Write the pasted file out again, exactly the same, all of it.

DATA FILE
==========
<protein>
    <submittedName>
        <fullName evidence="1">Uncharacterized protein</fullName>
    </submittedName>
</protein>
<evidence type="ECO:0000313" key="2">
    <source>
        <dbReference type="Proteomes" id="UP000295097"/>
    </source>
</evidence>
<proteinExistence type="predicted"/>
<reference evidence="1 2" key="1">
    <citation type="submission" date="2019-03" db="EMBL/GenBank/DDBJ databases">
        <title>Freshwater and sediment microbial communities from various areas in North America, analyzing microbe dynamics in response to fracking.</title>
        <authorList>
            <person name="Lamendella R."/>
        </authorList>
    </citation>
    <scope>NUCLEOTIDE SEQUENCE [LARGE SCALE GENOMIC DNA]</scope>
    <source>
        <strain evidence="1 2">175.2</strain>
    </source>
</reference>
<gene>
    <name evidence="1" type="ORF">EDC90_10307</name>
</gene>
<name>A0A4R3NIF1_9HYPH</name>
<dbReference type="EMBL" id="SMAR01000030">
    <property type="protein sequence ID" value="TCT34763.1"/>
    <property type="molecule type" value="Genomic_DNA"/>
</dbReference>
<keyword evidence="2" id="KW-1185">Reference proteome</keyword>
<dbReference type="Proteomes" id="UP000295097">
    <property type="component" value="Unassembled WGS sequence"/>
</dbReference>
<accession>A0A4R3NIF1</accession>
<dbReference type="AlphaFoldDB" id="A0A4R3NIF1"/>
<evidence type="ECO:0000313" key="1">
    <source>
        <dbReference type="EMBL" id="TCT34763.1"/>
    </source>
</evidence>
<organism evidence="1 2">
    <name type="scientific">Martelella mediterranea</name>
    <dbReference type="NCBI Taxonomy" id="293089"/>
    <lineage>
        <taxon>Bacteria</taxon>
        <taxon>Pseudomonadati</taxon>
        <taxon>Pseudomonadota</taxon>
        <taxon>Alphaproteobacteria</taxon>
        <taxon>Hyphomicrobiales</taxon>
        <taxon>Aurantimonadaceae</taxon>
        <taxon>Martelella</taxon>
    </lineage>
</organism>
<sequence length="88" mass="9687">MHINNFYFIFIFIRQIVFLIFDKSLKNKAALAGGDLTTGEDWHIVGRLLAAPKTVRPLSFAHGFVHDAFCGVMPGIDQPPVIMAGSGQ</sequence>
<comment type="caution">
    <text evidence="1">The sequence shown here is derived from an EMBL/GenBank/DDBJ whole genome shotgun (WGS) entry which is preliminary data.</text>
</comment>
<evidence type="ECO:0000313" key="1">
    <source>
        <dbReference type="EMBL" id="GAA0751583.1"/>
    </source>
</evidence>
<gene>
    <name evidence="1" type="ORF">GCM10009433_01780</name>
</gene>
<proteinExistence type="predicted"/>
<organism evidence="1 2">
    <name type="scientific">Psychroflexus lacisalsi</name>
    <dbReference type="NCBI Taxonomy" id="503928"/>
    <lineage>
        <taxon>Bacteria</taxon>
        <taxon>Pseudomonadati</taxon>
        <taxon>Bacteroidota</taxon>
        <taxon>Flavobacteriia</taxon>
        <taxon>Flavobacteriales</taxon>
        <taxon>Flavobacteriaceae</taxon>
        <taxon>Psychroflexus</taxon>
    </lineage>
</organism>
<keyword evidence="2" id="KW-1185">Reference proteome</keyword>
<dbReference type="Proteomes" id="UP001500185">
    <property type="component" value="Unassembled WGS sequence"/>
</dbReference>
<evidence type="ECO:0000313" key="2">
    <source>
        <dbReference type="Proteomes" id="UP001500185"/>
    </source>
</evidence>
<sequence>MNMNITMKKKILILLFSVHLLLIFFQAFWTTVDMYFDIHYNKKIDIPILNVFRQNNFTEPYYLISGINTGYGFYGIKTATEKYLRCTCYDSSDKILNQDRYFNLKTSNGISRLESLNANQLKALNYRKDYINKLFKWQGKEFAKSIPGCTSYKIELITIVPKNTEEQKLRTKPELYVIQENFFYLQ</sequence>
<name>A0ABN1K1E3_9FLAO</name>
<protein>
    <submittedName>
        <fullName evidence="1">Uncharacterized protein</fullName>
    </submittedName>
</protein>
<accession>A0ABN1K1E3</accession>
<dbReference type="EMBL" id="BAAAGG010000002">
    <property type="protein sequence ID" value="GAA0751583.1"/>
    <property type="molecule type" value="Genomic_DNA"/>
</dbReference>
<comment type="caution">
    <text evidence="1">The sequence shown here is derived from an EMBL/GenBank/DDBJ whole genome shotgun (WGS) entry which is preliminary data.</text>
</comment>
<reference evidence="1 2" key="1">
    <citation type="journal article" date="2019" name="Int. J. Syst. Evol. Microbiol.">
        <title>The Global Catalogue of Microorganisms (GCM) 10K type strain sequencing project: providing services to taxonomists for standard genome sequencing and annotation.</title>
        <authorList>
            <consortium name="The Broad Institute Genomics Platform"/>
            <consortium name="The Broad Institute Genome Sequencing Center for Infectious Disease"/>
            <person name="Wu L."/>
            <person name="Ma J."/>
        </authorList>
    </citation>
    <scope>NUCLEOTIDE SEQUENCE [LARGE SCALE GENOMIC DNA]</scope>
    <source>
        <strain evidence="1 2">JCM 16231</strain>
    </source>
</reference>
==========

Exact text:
<protein>
    <submittedName>
        <fullName evidence="1">Uncharacterized protein</fullName>
    </submittedName>
</protein>
<evidence type="ECO:0000313" key="2">
    <source>
        <dbReference type="Proteomes" id="UP000295097"/>
    </source>
</evidence>
<proteinExistence type="predicted"/>
<reference evidence="1 2" key="1">
    <citation type="submission" date="2019-03" db="EMBL/GenBank/DDBJ databases">
        <title>Freshwater and sediment microbial communities from various areas in North America, analyzing microbe dynamics in response to fracking.</title>
        <authorList>
            <person name="Lamendella R."/>
        </authorList>
    </citation>
    <scope>NUCLEOTIDE SEQUENCE [LARGE SCALE GENOMIC DNA]</scope>
    <source>
        <strain evidence="1 2">175.2</strain>
    </source>
</reference>
<gene>
    <name evidence="1" type="ORF">EDC90_10307</name>
</gene>
<name>A0A4R3NIF1_9HYPH</name>
<dbReference type="EMBL" id="SMAR01000030">
    <property type="protein sequence ID" value="TCT34763.1"/>
    <property type="molecule type" value="Genomic_DNA"/>
</dbReference>
<keyword evidence="2" id="KW-1185">Reference proteome</keyword>
<dbReference type="Proteomes" id="UP000295097">
    <property type="component" value="Unassembled WGS sequence"/>
</dbReference>
<accession>A0A4R3NIF1</accession>
<dbReference type="AlphaFoldDB" id="A0A4R3NIF1"/>
<evidence type="ECO:0000313" key="1">
    <source>
        <dbReference type="EMBL" id="TCT34763.1"/>
    </source>
</evidence>
<organism evidence="1 2">
    <name type="scientific">Martelella mediterranea</name>
    <dbReference type="NCBI Taxonomy" id="293089"/>
    <lineage>
        <taxon>Bacteria</taxon>
        <taxon>Pseudomonadati</taxon>
        <taxon>Pseudomonadota</taxon>
        <taxon>Alphaproteobacteria</taxon>
        <taxon>Hyphomicrobiales</taxon>
        <taxon>Aurantimonadaceae</taxon>
        <taxon>Martelella</taxon>
    </lineage>
</organism>
<sequence length="88" mass="9687">MHINNFYFIFIFIRQIVFLIFDKSLKNKAALAGGDLTTGEDWHIVGRLLAAPKTVRPLSFAHGFVHDAFCGVMPGIDQPPVIMAGSGQ</sequence>
<comment type="caution">
    <text evidence="1">The sequence shown here is derived from an EMBL/GenBank/DDBJ whole genome shotgun (WGS) entry which is preliminary data.</text>
</comment>
<evidence type="ECO:0000313" key="1">
    <source>
        <dbReference type="EMBL" id="GAA0751583.1"/>
    </source>
</evidence>
<gene>
    <name evidence="1" type="ORF">GCM10009433_01780</name>
</gene>
<proteinExistence type="predicted"/>
<organism evidence="1 2">
    <name type="scientific">Psychroflexus lacisalsi</name>
    <dbReference type="NCBI Taxonomy" id="503928"/>
    <lineage>
        <taxon>Bacteria</taxon>
        <taxon>Pseudomonadati</taxon>
        <taxon>Bacteroidota</taxon>
        <taxon>Flavobacteriia</taxon>
        <taxon>Flavobacteriales</taxon>
        <taxon>Flavobacteriaceae</taxon>
        <taxon>Psychroflexus</taxon>
    </lineage>
</organism>
<keyword evidence="2" id="KW-1185">Reference proteome</keyword>
<dbReference type="Proteomes" id="UP001500185">
    <property type="component" value="Unassembled WGS sequence"/>
</dbReference>
<evidence type="ECO:0000313" key="2">
    <source>
        <dbReference type="Proteomes" id="UP001500185"/>
    </source>
</evidence>
<sequence>MNMNITMKKKILILLFSVHLLLIFFQAFWTTVDMYFDIHYNKKIDIPILNVFRQNNFTEPYYLISGINTGYGFYGIKTATEKYLRCTCYDSSDKILNQDRYFNLKTSNGISRLESLNANQLKALNYRKDYINKLFKWQGKEFAKSIPGCTSYKIELITIVPKNTEEQKLRTKPELYVIQENFFYLQ</sequence>
<name>A0ABN1K1E3_9FLAO</name>
<protein>
    <submittedName>
        <fullName evidence="1">Uncharacterized protein</fullName>
    </submittedName>
</protein>
<accession>A0ABN1K1E3</accession>
<dbReference type="EMBL" id="BAAAGG010000002">
    <property type="protein sequence ID" value="GAA0751583.1"/>
    <property type="molecule type" value="Genomic_DNA"/>
</dbReference>
<comment type="caution">
    <text evidence="1">The sequence shown here is derived from an EMBL/GenBank/DDBJ whole genome shotgun (WGS) entry which is preliminary data.</text>
</comment>
<reference evidence="1 2" key="1">
    <citation type="journal article" date="2019" name="Int. J. Syst. Evol. Microbiol.">
        <title>The Global Catalogue of Microorganisms (GCM) 10K type strain sequencing project: providing services to taxonomists for standard genome sequencing and annotation.</title>
        <authorList>
            <consortium name="The Broad Institute Genomics Platform"/>
            <consortium name="The Broad Institute Genome Sequencing Center for Infectious Disease"/>
            <person name="Wu L."/>
            <person name="Ma J."/>
        </authorList>
    </citation>
    <scope>NUCLEOTIDE SEQUENCE [LARGE SCALE GENOMIC DNA]</scope>
    <source>
        <strain evidence="1 2">JCM 16231</strain>
    </source>
</reference>